July was a pretty good month overall. I attended AVCon (an annual anime and video game event) where I got to play some retro game consoles. I also assembled a long-desired shrine to pop culture and literature and finish a draft for a new novel I started late last year. Now though my time to relax has ended and I’ve once again returned to uni, but not before being able to read as much as I could. I didn’t read as much as I hoped to have, but I still got to finally read an author I’ve been wanting to do so for a long time. So, with no further delays, let’s begin with this month’s Book Talk.




The City and the Stars by Arthur C. Clarke

One billion years in the future, the Earth we know it as now has changed significantly. Our oceans have dried up and the world has become a massive desert, with only a single city remaining. This city, Diaspar, sits in the middle of this great worldwide desert, standing as the supposed last city of humanity. For all this time, the people of Diaspar live with very long lives, and under the control of the Great Computer. Within all this, Alvin (the protagonist) becomes interested in what could be beyond his city, which when he discovers it is shocking to both him and Diaspar.

First published in 1956, The City and the Stars is my first introduction to Arthur C. Clarke. I’ve had a trouble reading the other big three sci-fi writers (Robert A. Heinlein and Isaac Asimov) in the past. I often found their stories to be very long winded and difficult to read. I wasn’t sure on what to think about Clarke because of this, and after reading this story, I’m still uncertain.

First, the negatives. To me, this story was long winded and difficult to read at first, and I was unable to connect much with Alvin. However, as the story progressed, I found myself liking this story more. This is where the positives begin. The adventure Alvin goes on and what he sees, wow, it certainly blew my expectations, and was quite fun too. It’s in here too that I discovered this story is a great dystopian piece and of the manipulation of history too, similar in some ways to Orwell’s Nineteen Eighty-Four.

The City and the Stars was my first Arthur C. Clarke story, and it’ll definitely won’t be my last. Yeah, it was long winded to begin with, but from the midway point, it gets really interesting. If you want a dystopian story unlike others you’ve read before then give this a go.




Water off a Dragon’s Back by KE Fraser

Released in April 2017, this is book two of The Realm of the Lilies series by Adelaide indie author KE Fraser. We once again follow the previous book’s (Through the Fig Tree) protagonists Daniel and Violet as they’re reunited and are now on a quest to establish a new nation.

I’m only halfway through this book as from writing this, so I won’t go into too much detail regarding the plot or my thoughts on it at this moment. I will admit though I’m uncertain on what to say about this book so far. It has so far had more action heavy scenes than the previous entry in the series, but still remains at that same slow pace like the one before. The slow-paced build up worked well in the first book, but not so much in this one. Despite these negative points, it’s still been good, and certainly different to many other contemporary fantasy stories.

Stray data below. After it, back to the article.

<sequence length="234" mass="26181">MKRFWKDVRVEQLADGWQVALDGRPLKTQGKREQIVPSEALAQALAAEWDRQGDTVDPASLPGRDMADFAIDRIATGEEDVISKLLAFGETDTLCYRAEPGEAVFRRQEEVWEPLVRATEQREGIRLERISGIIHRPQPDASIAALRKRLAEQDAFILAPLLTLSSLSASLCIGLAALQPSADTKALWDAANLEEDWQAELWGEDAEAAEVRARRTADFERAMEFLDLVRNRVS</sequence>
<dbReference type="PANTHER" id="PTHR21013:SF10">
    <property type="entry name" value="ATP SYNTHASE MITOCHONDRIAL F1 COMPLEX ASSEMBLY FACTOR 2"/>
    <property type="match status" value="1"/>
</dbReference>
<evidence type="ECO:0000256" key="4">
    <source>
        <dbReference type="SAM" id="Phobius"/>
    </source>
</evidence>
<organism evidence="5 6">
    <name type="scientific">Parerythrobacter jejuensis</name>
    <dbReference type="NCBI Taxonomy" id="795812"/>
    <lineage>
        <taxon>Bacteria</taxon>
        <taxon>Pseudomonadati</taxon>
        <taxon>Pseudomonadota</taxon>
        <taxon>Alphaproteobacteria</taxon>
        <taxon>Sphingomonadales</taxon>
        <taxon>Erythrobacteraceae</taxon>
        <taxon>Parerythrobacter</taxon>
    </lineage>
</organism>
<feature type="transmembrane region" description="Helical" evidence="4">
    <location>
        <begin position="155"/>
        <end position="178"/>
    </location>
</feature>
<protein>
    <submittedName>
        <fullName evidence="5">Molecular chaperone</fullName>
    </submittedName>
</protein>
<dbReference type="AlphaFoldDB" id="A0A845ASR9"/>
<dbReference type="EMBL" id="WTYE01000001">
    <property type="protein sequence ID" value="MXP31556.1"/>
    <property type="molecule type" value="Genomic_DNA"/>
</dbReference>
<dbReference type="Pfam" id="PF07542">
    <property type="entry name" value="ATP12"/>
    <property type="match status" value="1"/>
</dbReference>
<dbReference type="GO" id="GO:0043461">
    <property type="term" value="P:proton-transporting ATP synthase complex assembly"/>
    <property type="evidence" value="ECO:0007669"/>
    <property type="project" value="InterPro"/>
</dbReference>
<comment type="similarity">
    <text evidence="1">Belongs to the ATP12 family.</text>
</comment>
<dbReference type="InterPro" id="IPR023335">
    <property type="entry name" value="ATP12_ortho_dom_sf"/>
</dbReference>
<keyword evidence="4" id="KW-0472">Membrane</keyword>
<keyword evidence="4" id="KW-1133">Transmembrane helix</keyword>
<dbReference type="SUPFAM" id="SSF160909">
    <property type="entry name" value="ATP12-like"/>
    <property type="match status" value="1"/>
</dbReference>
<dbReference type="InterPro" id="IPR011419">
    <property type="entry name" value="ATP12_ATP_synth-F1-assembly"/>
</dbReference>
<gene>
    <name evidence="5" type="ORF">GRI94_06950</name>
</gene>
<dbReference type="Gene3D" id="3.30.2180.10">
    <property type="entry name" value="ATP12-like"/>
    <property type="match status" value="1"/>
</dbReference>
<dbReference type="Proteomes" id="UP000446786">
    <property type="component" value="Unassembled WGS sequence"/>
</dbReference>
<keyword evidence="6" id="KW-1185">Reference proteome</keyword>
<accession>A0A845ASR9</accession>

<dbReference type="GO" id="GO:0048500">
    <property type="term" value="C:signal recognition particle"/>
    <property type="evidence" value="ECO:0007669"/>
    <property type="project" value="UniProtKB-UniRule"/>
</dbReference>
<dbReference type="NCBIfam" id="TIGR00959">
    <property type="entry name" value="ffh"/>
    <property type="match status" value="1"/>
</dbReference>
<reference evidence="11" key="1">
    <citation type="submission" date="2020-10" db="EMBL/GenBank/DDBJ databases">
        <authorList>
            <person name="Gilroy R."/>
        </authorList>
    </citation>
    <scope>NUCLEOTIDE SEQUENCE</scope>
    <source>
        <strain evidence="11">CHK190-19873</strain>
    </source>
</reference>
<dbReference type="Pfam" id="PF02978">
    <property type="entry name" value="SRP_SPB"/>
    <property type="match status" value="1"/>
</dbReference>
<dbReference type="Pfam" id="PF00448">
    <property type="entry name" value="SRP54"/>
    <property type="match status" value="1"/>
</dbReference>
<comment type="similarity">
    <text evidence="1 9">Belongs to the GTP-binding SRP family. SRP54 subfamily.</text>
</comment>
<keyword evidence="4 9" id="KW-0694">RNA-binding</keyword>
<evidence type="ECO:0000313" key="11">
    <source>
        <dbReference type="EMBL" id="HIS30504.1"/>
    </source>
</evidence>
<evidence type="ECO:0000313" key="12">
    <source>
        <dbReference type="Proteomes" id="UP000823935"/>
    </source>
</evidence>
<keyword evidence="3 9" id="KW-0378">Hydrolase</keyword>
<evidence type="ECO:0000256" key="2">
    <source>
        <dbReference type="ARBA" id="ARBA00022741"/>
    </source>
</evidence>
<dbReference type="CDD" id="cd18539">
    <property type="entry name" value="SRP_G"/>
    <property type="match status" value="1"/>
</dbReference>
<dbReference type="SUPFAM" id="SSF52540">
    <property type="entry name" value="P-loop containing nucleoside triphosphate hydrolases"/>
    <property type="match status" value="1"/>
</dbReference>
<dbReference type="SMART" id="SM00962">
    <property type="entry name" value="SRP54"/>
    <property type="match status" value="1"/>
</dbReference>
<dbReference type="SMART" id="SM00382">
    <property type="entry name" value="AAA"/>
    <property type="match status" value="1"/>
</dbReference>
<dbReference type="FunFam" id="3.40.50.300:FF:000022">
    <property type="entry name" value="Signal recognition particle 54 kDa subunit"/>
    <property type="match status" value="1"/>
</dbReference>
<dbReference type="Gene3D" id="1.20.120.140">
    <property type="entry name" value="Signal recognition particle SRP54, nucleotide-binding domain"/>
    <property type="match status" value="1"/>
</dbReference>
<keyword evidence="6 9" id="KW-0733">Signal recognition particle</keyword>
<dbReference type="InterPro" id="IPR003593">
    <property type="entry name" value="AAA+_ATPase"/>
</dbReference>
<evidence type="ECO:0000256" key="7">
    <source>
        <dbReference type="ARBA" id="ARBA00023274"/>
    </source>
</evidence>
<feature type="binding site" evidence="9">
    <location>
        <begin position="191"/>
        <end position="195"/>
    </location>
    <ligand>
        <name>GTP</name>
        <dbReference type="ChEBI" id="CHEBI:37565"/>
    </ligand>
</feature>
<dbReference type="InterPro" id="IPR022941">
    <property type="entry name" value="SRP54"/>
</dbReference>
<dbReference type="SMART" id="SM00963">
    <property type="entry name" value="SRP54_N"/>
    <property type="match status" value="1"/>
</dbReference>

I’ll give my full thoughts on this story next Book Talk.  

Short Stories

As always, I will keep my descriptions on short stories brief. This is to prevent any possible spoilers from appearing.



I Am the Doorway by Stephen King

From the Night Shift collection, “I am the Doorway” overall for me was a bit of a mixed bag. I really liked the sci-fi aspect of it and the horrible things that were happening to the protagonist, but I found the writing a little difficult to read. I think this reason was due to the story being one of King’s earlier works, (first published in 1971) which I can forgive it for that. Still, it’s an interesting read, give it a go if you want something a little different.



Hunter of Darkness, Hunter of Light by Michael Pryor

From Australis Imaginarium collection, “Hunter of Darkness, Hunter of Light” was by far one of the strangest stories I’ve read. This story follows Paulie and flicks between his childhood and in an apocalyptic-like future. This story contains many themes related to Australian Aboriginal Dreamtime, and allergies to modern substances, like artificial materials. I found these together very interesting, but I had a lot of trouble reading this piece. I found it difficult to know what exactly what was happening since it flicked between the childhood and adult parts too frequently. A very odd story with many interesting themes, but unfortunately really wasn’t for me.


She Only Needed to See the Teeth by Leslie J. Anderson